Maryland residents have 21 options when it comes to Medicare Part D prescription drug plans. These plans are administered by 12 separate health care providers under the direction of the federal government. Part D eligibility requires that the patient already be enrolled in Original Medicare Part A and Part B. After that prerequisite is met, the patient must fill out an application form for the Part D plan desired, either via the website of the company providing the plan or via a traditional paper application form.

Part D applicants are encouraged to begin the process as soon as possible so as to avoid possible late fees, health audits, and increased monthly premium prices.

Medicare Part D vs. Medicare Advantage

If you are already enrolled in a Medicare Advantage plan, or you’ve researched prescription drug costs and found that some Advantage plans cover them, there are several additional factors to consider. First, while Medicare Advantage (often called Medicare Part C) and Medicare Part D both cover prescription drugs, only Part D does so exclusively. Medicare Advantage plans may cover some prescription drug costs, but Advantage typically exists to replace Original Medicare Part A and Part B coverage and usually does not offer the full range of drug coverage options available to Part D members.

Aside from the price, availability, and coverage option differences between Advantage and Part D, you should also know that some Advantage plans are not compatible with Part D. If you happen to be enrolled in one of these plans and you then enroll in a Part D plan, your Advantage plan will be discontinued and you will revert back to Original Medicare Part A and Part B coverage. Be sure to consult with your current insurance administrator if you are considering a Part D application and you are already enrolled in Medicare Advantage.

When to sign up

After you’ve picked your Part D plan, you’ll need to sign up as soon as possible. The Initial Enrollment Period begins three months before your Original Medicare eligibility date and ends four months after said date. Your Original Medicare eligibility date is based on your 65th birthday and your birth month.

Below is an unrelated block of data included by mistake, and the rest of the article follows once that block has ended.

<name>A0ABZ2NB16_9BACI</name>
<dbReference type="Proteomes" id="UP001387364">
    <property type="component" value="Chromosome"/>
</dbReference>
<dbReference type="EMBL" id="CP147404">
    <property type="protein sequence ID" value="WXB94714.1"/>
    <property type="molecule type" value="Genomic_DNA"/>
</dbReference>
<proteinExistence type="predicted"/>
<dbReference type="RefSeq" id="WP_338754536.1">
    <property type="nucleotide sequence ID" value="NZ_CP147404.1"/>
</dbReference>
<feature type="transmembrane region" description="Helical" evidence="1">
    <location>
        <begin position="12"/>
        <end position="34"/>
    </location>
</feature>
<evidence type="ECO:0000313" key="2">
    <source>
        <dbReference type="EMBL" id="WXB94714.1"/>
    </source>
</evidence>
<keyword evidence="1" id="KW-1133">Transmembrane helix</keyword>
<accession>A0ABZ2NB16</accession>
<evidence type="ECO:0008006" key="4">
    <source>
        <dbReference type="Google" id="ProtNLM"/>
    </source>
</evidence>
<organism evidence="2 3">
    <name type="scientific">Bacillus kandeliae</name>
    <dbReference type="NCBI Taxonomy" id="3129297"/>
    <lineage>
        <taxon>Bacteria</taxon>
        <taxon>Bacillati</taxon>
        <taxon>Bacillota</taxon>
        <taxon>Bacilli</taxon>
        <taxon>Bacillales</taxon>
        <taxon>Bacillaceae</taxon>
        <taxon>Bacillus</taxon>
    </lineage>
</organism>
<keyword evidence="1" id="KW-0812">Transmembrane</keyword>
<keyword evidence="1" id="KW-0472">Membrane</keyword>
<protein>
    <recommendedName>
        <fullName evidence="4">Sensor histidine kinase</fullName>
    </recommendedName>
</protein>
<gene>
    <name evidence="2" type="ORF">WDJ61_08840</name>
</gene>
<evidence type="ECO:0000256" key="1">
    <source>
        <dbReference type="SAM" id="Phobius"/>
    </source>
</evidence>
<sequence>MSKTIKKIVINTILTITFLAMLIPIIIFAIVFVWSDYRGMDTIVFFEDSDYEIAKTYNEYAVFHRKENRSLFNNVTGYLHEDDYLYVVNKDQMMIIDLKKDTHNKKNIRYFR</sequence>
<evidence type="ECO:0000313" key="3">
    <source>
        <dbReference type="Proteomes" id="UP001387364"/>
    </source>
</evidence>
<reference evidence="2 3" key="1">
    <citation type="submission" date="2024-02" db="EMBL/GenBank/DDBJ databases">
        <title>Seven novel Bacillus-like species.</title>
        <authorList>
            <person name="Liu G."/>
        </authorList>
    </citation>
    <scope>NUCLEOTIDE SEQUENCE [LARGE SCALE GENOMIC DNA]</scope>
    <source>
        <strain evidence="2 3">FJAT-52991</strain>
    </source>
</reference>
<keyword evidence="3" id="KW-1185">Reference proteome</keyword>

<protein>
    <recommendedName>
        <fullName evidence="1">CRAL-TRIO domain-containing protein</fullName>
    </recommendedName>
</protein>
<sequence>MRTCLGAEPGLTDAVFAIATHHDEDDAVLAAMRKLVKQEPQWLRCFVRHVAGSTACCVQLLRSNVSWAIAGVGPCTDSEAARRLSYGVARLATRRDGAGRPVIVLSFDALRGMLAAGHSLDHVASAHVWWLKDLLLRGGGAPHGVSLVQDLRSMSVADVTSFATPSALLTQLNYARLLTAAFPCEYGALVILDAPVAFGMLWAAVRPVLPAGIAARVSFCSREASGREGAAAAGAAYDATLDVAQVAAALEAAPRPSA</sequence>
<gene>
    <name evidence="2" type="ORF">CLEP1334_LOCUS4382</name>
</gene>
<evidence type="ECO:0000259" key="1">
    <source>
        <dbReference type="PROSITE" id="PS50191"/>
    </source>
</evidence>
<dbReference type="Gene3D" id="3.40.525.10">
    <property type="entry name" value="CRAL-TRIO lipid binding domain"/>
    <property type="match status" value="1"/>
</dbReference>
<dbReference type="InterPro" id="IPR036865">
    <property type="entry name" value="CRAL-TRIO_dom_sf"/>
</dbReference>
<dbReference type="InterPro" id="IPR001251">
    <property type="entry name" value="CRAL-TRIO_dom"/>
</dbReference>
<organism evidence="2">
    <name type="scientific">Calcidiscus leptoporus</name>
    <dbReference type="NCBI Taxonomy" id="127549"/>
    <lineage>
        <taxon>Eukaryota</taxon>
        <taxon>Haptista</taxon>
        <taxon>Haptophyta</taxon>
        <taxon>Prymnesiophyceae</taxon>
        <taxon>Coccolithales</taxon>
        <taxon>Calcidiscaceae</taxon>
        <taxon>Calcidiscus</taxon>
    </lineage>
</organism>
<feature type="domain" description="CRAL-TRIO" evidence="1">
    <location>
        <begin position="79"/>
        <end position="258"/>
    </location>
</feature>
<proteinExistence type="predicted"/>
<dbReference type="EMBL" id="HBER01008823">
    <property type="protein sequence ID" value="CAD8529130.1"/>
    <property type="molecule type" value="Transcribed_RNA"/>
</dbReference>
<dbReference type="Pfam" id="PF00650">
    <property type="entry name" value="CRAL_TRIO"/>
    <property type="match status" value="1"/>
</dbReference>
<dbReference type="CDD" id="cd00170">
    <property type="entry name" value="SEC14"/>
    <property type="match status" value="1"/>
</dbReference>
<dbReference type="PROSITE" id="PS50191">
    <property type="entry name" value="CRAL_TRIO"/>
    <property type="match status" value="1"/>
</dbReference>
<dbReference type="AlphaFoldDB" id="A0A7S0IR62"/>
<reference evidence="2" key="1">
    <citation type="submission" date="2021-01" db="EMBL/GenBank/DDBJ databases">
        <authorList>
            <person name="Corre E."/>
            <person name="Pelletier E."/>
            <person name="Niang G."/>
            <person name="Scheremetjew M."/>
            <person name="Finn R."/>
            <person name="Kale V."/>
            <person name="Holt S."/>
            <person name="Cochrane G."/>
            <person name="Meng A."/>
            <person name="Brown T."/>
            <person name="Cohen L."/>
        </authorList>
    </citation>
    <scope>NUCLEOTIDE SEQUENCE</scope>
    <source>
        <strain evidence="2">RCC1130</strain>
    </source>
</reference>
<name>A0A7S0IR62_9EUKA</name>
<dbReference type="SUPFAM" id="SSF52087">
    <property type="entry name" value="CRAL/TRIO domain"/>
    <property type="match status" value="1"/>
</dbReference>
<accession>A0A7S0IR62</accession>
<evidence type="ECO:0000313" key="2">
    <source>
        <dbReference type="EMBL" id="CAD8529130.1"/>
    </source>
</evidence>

If you miss the initial sign-up period, you can sign up during the Annual Election Period, which runs from October 15th to December 7th each year. If you miss this period as well, your last opportunity to sign up for Part D will occur during one of Medicare’s Special Election Periods. These periods are designed to assist those with extenuating circumstances or hardships (such as the loss of prior insurance coverage), so it is best if you do not wait until the last minute and instead take full advantage of the previously mentioned Initial Enrollment Period. Signing up early means that you will avoid possible monthly premium increases, late penalties, and health audits that may affect your ability to get insured.

What are my choices?


The Medicare Part D services listed in the preceding table are provided in all Maryland counties. Your county of residence may provide additional plans and services. Contact your local Medicare office for additional details.


Plans are subject to change as contracts are finalized.

Includes contracts/plans as of April 22, 2016. The data does not reflect information for employer-sponsored plans, Part B-only plans, or plans not offering a Part D drug benefit.

by Lindsay Malzone, Lindsay Malzone is the Medicare expert for She's been contributing to many well-known publications as an industry expert since 2017. Her passion is educating Medicare beneficiaries on all their supplemental Medicare options so they can make an informed decision on their healthcare coverage.